Tuesday, January 10, 2006

Foie Gras: Fatty Liver from Dead Duck: Groups Lobby to Have it Banned

For those who don’t know, foie gras is essentially the liver from a dead duck who was force-fed via a tube overly large quantities of foods in order to increase the liver beyond its usual size. As you might imagine it’s an extremely painful process. So, essentially, it’s hell on earth for them, and then they’re slaughtered. Quite a life.

More information on foie gras can be found at: http://www.nofoiegras.org/

Weird enough is the process. But just as strange is that some love it and find it sexy. Here’s one quote from the article below - "People love it, they enjoy it, they think it's a delicacy," said chef Roy Yamaguchi. "They think it's very luxurious, sexy and rich. It's grand."

It’s one think if they think it tastes good, but if they find an engorged liver of a dead duck sexy and get turned on, I’d have to wonder about them.

Anyway…read on.

Animal rights groups lobby to ban foie gras in Hawaii


By Diana Leone

The battle over foie gras has come to Hawaii, as animal rights activists seek to ban production and sale of the controversial delicacy -- even though none is produced here.

The expensive food is prized by some gourmets but despised by opponents who say force-feeding birds to create it is cruel and inhumane.

Foie gras translated from the French means "fatty liver." Proponents say it has been produced by humans since Egyptian times by force-feeding geese or ducks larger than normal quantities of food, usually corn, which causes their livers to grow up to 10 times normal size. That enlarged liver is foie gras. It sells for $45 to $70 a pound.

"The practice of force-feeding geese and ducks to produce this exceedingly unhealthy product is just so barbarian, it boggles the mind that anyone would oppose the legislation," said Cathy Goeggel, director of research and investigation for Animal Rights Hawaii. "The only reason would be that it's supposed to be an elegant dish and tastes good to people," she said.

Exactly the point, say foie gras lovers.

"People love it, they enjoy it, they think it's a delicacy," said chef Roy Yamaguchi. "They think it's very luxurious, sexy and rich. It's grand."

Yamaguchi doesn't always have foie gras on the menu at Roy's Restaurant, but feels strongly about his right to serve it. "My personal opinion is, I don't think it's right for the government to get involved in legislation for food products," he said, "because I don't know what it's going to lead to in the future."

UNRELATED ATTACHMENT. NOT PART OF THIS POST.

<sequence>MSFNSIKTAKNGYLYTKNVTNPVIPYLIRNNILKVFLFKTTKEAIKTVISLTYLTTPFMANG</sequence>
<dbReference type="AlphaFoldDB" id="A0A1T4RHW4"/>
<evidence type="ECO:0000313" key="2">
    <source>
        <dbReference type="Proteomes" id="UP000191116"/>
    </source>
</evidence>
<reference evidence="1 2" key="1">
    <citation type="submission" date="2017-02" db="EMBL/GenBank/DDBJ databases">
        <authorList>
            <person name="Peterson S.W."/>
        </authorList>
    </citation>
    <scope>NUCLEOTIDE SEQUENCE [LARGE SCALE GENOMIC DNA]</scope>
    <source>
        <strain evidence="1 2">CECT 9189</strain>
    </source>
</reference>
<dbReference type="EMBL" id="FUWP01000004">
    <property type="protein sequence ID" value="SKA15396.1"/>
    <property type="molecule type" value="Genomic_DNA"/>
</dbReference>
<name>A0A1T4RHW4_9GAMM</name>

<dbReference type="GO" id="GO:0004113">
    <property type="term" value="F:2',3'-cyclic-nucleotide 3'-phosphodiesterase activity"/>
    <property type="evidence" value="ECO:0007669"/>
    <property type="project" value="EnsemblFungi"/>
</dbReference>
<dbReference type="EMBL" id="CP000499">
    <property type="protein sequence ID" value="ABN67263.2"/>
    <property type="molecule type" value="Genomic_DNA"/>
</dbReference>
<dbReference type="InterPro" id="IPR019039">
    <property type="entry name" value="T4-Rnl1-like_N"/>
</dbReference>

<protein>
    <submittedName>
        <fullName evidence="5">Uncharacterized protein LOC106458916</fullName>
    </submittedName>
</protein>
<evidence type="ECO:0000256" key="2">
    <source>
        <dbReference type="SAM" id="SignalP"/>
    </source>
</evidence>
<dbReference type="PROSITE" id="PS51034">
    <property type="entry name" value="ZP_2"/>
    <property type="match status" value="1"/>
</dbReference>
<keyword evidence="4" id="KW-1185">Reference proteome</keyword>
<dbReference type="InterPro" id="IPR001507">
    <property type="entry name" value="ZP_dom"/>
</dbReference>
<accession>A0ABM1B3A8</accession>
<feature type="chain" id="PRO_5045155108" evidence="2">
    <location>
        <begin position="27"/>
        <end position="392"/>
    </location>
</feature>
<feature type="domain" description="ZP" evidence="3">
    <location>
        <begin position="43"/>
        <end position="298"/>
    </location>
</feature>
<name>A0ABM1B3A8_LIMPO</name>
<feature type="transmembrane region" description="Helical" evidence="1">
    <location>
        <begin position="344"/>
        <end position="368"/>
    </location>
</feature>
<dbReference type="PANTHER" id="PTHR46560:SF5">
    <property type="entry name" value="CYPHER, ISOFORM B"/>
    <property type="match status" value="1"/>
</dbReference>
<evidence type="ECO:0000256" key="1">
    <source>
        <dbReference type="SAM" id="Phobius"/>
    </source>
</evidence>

Yamaguchi said he is good friends with Michael Ginor, the president of Hudson Valley Farms of New York, which is his principal foie gras supplier. "He tells me that his production is humane, and I believe him."

Goeggel and Laurelee Blanchard, a Maui campaign consultant for the mainland-based animal rights group Farm Sanctuary, both plan to lobby state lawmakers to support bills being introduced by Sen. Suzanne Chun Oakland (D, Kalihi-Liliha) and Rep. Chris Halford (R, Wailea-Kihei).

Chun Oakland's bill would ban production and sale of foie gras, as requested by Goeggel and Blanchard. Halford's bill would ban only production. Both legislators are introducing the bills "by request" from constituents, which means they will not necessarily push for passage.

"Frankly, I don't know how I will vote on this," said Halford. "What I'm in favor of doing is introducing the issue so that they can lobby for the issue as they wish."

Chun Oakland said the bill is "not a high priority" for her compared with housing, public education and child protection legislation.

California recently enacted a ban on foie gras production, and there have been attempted bans in other states. Of the three U.S. foie gras producers, one is in California and two are in New York.

In the Vegetarian Society of Hawaii's latest newsletter, Blanchard urged the group's 1,900 members to lobby their legislators for a Hawaii ban.

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